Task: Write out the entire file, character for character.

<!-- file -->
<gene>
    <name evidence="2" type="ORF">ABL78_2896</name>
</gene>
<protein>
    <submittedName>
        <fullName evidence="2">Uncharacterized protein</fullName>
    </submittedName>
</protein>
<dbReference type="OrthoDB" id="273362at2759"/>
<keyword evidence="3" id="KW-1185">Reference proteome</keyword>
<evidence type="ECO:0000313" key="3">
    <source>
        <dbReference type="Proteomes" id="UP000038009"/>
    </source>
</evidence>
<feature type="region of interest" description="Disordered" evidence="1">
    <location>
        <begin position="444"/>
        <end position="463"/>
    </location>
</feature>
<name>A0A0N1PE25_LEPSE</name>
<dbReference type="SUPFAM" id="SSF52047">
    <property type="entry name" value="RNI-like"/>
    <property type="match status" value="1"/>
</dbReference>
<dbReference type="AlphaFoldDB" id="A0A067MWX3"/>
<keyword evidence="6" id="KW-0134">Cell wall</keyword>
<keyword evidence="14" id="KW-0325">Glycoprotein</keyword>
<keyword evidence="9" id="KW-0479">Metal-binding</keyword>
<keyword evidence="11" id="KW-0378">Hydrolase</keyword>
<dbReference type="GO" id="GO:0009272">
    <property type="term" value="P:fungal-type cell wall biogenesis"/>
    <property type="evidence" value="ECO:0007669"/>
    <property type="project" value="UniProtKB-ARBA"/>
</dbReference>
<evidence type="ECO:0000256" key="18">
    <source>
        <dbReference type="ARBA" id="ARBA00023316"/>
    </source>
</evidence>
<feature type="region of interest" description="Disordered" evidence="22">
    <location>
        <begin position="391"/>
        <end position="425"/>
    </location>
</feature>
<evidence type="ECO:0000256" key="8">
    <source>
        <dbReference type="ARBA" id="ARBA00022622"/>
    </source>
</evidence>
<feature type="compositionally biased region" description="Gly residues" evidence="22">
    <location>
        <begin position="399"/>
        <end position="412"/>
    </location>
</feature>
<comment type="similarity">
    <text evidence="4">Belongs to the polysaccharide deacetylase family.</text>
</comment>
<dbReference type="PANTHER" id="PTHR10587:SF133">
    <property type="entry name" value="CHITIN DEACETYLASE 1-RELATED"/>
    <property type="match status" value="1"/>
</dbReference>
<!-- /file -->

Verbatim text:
<gene>
    <name evidence="2" type="ORF">ABL78_2896</name>
</gene>
<protein>
    <submittedName>
        <fullName evidence="2">Uncharacterized protein</fullName>
    </submittedName>
</protein>
<dbReference type="OrthoDB" id="273362at2759"/>
<keyword evidence="3" id="KW-1185">Reference proteome</keyword>
<evidence type="ECO:0000313" key="3">
    <source>
        <dbReference type="Proteomes" id="UP000038009"/>
    </source>
</evidence>
<feature type="region of interest" description="Disordered" evidence="1">
    <location>
        <begin position="444"/>
        <end position="463"/>
    </location>
</feature>
<name>A0A0N1PE25_LEPSE</name>
<dbReference type="SUPFAM" id="SSF52047">
    <property type="entry name" value="RNI-like"/>
    <property type="match status" value="1"/>
</dbReference>
<dbReference type="AlphaFoldDB" id="A0A067MWX3"/>
<keyword evidence="6" id="KW-0134">Cell wall</keyword>
<keyword evidence="14" id="KW-0325">Glycoprotein</keyword>
<keyword evidence="9" id="KW-0479">Metal-binding</keyword>
<keyword evidence="11" id="KW-0378">Hydrolase</keyword>
<dbReference type="GO" id="GO:0009272">
    <property type="term" value="P:fungal-type cell wall biogenesis"/>
    <property type="evidence" value="ECO:0007669"/>
    <property type="project" value="UniProtKB-ARBA"/>
</dbReference>
<evidence type="ECO:0000256" key="18">
    <source>
        <dbReference type="ARBA" id="ARBA00023316"/>
    </source>
</evidence>
<feature type="region of interest" description="Disordered" evidence="22">
    <location>
        <begin position="391"/>
        <end position="425"/>
    </location>
</feature>
<evidence type="ECO:0000256" key="8">
    <source>
        <dbReference type="ARBA" id="ARBA00022622"/>
    </source>
</evidence>
<feature type="compositionally biased region" description="Gly residues" evidence="22">
    <location>
        <begin position="399"/>
        <end position="412"/>
    </location>
</feature>
<comment type="similarity">
    <text evidence="4">Belongs to the polysaccharide deacetylase family.</text>
</comment>
<dbReference type="PANTHER" id="PTHR10587:SF133">
    <property type="entry name" value="CHITIN DEACETYLASE 1-RELATED"/>
    <property type="match status" value="1"/>
</dbReference>